Fresh noodles, sitting in the humid weather of Vietnam, can start to ferment, resulting in a slightly sour flavor and going bad in a matter of hours. To avoid this, most rice noodles today are made by machines and sold dried, then boiled until soft, similar to dried wheat pasta.

The Key Elements To a Great Noodle Bowl

With time, vermicelli noodle bowls became an iconic dish and popular street food in southern Vietnam. It’s easy to see why. These bowls combine protein, vermicelli noodles, fresh herbs, cucumber, bean sprouts, pickled veggies, and nước chấm, a sweet and tangy sauce, all into one satisfying meal. It’s a revelatory dish of fresh bright flavors and contrasting textures. The most popular options for protein include imperial rolls (chả giò), grilled pork (thịt nướng), grilled pork paste (nem nướng), grilled chicken (gà nướng), grilled prawns (tôm nướng), sauteed beef (thịt bò xào), and shredded pork (bì). Sometimes these proteins are combined in one bowl, but I prefer not to mix more than three proteins; any more and the flavors become overwhelming. 

My go-to dried vermicelli noodle is Three Ladies Brand. It has a firmer bite than other brands and is less likely to turn undesirably mushy—the springy texture of the cooked noodles is paramount to this dish. It’s important to keep an eye on the noodles as they cook to avoid overcooking and losing their slight bounce. Once the noodles are properly cooked, they are drained and immediately rinsed under cool water to stop the cooking process. Rinsing the noodles also removes the excess starch, which prevents them from sticking together.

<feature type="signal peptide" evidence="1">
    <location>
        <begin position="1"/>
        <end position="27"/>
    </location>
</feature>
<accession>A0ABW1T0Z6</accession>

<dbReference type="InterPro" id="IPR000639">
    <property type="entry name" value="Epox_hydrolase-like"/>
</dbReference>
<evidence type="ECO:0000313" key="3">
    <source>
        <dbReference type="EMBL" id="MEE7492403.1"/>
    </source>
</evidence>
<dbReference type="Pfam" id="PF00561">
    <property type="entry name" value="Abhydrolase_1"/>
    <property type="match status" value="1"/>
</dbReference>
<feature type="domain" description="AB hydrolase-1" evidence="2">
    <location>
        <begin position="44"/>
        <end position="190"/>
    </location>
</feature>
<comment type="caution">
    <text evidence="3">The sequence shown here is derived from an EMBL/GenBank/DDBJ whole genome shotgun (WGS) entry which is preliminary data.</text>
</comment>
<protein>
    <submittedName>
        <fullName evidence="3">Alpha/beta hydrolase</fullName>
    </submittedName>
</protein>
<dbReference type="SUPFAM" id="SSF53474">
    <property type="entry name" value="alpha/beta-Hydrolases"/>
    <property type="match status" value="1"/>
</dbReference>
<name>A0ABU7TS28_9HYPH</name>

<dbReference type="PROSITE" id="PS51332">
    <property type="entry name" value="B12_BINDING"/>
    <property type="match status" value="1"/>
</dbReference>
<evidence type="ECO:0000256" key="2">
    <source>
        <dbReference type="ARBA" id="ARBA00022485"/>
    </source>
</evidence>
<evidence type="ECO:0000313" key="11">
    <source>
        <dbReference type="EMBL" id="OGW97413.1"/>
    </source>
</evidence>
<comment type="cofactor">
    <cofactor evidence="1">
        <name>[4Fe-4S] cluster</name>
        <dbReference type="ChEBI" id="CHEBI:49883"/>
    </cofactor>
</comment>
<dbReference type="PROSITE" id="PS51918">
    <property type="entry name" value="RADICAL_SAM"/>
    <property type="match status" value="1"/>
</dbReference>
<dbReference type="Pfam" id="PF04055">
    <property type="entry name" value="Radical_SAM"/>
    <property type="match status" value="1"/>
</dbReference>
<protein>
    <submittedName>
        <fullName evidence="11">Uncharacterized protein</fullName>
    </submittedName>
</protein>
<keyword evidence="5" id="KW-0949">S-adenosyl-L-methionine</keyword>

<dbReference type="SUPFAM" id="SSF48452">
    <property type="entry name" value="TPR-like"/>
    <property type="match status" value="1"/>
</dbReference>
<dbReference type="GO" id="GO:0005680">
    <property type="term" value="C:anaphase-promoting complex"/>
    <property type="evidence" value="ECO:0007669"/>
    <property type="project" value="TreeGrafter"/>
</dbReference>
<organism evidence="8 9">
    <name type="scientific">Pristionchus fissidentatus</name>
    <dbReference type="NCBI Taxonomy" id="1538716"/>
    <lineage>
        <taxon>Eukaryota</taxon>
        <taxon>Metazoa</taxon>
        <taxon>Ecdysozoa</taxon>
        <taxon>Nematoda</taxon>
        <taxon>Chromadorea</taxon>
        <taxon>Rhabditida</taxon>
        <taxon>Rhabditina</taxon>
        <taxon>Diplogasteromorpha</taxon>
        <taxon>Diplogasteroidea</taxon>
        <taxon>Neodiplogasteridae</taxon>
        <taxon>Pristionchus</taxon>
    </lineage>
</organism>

Serious Eats / Vy Tran

The most time-consuming part of this recipe is making the imperial rolls themselves. While store-bought options exist, I unfortunately have yet to find a brand that comes close to what I would call a good-quality product. These really are best when made at home. If you’re not up for that, you can also top the vermicelli noodles in this recipe with some of the meats commonly served with broken rice, including the grilled pork and the shredded pork (instructions for both those meats can be found in this broken rice recipe).

The herbs are the unsung heroes of vermicelli noodle bowls―they pack a lot of flavor. In a well prepared vermicelli noodle bowl, you will find ribbons of lettuce along with an array of fresh herbs, such as Thai basil (húng quế), Vietnamese coriander (rau răm), Vietnamese perilla (tiá tô), peppermint (húng lủi), and cilantro, along with distinctive fish mint (dấp cá). It’s worth seeking as many of these herbs out at your local Asian grocery stores so you can fully enjoy the result.

Serious Eats / Daniel Gritzer